Tuesday, December 9, 2008

December 8th, 2008: I had misgivings when I left the hospital with a high level of nausea. But I did not live out my greatest fear which was a recurrence of the misery I experienced after my initial chemo discharge. That was truly dreadful. This time I had an array of anti-nausea pills. And I took them. And they worked!!! Not to say that I was comfortable and totally oriented, but I rested quietly for most of the day. I started eating again (watermelon first, then, a few hours later my homemade chicken soup with wild rice and barley). Most of my first meals stayed down. A couple didn’t. With every hour of rest, I felt like I was moving forward to more stability.

Ideally, I would have stayed home and drifted all day. But destiny had scheduled me a clinic appointment for an injection that would support my white blood cell production. It seemed a bit much to get out of bed and schlep to the clinic to get a shot (which is given a day or two after discharge), but I also didn’t want to sabotage my white blood cells. When I arrived, I looked at myself reflected in the big clinic windows. I thought, “Yes. This is how I look right now: a thin corona of hair left on my head, pale skin, major facial wrinkles from weight loss (about 15 lbs.). I look like someone with cancer. I look like someone who has been given chemo. It’s true. It’s all happening and now you can see it visually, and that’s OK.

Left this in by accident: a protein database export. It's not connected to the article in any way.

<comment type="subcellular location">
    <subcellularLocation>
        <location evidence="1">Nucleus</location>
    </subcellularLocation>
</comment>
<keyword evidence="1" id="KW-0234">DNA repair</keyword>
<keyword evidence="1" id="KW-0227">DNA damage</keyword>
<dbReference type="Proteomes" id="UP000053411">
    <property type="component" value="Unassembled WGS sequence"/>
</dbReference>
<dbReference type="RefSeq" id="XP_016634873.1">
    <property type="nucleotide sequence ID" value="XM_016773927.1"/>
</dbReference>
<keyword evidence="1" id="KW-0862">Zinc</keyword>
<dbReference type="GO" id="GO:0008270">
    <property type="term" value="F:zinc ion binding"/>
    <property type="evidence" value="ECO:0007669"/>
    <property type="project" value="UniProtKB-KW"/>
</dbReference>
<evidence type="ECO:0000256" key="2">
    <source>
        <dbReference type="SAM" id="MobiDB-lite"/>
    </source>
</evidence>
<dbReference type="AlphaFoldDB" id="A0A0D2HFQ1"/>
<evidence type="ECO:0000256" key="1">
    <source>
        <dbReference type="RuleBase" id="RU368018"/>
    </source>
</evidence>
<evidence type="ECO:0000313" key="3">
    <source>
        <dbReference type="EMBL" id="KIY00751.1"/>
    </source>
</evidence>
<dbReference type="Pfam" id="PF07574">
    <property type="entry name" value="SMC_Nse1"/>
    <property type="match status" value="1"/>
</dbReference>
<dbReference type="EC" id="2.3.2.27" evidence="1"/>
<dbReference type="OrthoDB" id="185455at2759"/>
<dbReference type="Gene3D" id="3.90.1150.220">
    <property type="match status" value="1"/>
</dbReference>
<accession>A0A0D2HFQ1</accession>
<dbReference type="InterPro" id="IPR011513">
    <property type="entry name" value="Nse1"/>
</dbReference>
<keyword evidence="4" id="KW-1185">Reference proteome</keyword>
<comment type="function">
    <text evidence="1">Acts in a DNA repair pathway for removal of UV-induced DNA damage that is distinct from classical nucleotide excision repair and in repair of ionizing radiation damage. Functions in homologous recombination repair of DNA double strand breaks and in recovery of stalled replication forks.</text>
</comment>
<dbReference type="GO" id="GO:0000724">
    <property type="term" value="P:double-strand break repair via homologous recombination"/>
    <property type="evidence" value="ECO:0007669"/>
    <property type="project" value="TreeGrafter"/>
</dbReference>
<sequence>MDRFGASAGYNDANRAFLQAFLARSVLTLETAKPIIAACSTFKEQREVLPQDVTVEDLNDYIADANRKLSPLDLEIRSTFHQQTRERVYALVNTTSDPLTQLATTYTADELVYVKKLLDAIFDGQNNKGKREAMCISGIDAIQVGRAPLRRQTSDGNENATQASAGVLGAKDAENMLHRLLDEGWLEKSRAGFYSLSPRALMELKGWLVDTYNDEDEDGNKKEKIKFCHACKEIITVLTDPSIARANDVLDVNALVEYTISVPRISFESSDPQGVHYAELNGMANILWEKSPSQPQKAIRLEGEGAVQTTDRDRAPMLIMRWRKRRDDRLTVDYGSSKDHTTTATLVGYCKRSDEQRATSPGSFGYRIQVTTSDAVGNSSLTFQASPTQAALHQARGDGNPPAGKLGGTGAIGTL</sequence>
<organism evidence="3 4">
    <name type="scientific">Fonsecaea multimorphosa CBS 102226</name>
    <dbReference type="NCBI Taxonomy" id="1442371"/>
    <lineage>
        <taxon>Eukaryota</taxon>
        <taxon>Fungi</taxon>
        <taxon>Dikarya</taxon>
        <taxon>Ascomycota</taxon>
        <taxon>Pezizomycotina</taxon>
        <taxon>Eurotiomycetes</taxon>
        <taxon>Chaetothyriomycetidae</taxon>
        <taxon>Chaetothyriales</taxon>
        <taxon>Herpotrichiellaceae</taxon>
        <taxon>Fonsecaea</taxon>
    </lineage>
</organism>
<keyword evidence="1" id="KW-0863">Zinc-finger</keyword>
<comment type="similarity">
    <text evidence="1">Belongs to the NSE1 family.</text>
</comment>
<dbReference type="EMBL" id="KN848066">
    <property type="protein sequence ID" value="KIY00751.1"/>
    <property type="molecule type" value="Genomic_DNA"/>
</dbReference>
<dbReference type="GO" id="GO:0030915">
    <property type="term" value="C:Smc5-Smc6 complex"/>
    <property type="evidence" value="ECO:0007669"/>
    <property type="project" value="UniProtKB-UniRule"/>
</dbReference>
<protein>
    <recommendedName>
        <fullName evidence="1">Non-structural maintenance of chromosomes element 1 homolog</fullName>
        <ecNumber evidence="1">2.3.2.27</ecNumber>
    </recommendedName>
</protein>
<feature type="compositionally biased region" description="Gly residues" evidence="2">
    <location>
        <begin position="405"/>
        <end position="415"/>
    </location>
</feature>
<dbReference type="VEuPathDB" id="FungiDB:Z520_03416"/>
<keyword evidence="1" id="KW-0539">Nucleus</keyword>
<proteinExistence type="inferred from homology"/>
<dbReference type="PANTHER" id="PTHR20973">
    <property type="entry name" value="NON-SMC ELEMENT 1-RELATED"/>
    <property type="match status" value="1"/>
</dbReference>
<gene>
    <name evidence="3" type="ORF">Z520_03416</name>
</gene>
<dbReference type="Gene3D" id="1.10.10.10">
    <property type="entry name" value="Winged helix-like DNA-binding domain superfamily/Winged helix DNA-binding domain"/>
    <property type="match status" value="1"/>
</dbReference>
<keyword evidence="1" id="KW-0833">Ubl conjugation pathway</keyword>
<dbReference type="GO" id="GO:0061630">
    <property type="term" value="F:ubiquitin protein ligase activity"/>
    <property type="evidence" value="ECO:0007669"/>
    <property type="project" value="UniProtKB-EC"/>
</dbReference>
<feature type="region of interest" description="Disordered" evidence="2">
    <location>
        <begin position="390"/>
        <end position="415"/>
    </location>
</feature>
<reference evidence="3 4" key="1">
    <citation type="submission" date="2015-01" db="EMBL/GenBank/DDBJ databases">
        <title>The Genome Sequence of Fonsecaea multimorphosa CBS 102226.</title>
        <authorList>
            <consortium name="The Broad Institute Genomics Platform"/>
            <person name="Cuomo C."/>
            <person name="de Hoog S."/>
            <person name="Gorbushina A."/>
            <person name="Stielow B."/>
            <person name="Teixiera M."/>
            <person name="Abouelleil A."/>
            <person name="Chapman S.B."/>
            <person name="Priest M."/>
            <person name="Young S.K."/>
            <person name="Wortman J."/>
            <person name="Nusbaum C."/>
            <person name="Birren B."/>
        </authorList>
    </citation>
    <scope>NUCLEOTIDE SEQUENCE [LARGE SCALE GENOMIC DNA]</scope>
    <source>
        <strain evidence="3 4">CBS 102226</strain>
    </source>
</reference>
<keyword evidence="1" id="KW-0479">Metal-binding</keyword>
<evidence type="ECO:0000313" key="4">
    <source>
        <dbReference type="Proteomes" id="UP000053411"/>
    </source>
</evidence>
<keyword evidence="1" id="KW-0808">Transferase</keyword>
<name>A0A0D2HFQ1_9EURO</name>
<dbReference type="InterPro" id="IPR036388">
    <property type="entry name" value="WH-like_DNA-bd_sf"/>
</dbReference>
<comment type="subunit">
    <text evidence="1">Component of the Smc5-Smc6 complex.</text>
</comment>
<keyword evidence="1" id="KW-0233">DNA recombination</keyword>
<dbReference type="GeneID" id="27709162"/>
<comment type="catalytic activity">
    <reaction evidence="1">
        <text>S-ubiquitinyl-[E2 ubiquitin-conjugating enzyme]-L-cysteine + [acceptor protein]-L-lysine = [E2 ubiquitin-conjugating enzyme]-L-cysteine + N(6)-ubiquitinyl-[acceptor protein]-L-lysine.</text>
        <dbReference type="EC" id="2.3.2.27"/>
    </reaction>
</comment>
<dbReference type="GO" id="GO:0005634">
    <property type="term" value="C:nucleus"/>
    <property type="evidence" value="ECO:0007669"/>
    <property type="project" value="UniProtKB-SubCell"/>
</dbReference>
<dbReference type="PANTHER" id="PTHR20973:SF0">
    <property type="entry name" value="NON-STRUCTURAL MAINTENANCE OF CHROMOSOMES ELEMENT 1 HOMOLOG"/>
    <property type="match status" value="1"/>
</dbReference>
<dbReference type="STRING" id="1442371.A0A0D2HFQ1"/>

Once home, I was grateful to be down for the night at 4:30 in the afternoon. I had a brief but heartfelt and comforting talk with Lorenzo. Then, after feeling out of my body for almost a week, I listened to my Tibetan bowls CD and ran my energy, grounded, cleaned out my aura and went to my healing center. This time, I soaked in my turquoise pool for a long time. I’ve added a temperature switch that modulates the water’s warmth from 100 degrees to 110. This soak was followed by a rest on my marble mattress and then I heard a growling behind the garden gate. After being reassured that it was a healing growl, the gates opened and a mid-sized bear ambled into my garden. It circled around me several times, slowing as it moved. Finally, it put one arm over my chest in a friendly way, cupped me with it’s paw and rested it’s muzzle against the side of my head. “Dream,” it said. “Dream. Dream now. This is your dream time. Allow dreaming. Go into dreaming.” Then, after a long time of resting together, the bear removed his arm. “Eat lots of salmon,” were the final words as it shuffled out through the garden gates.

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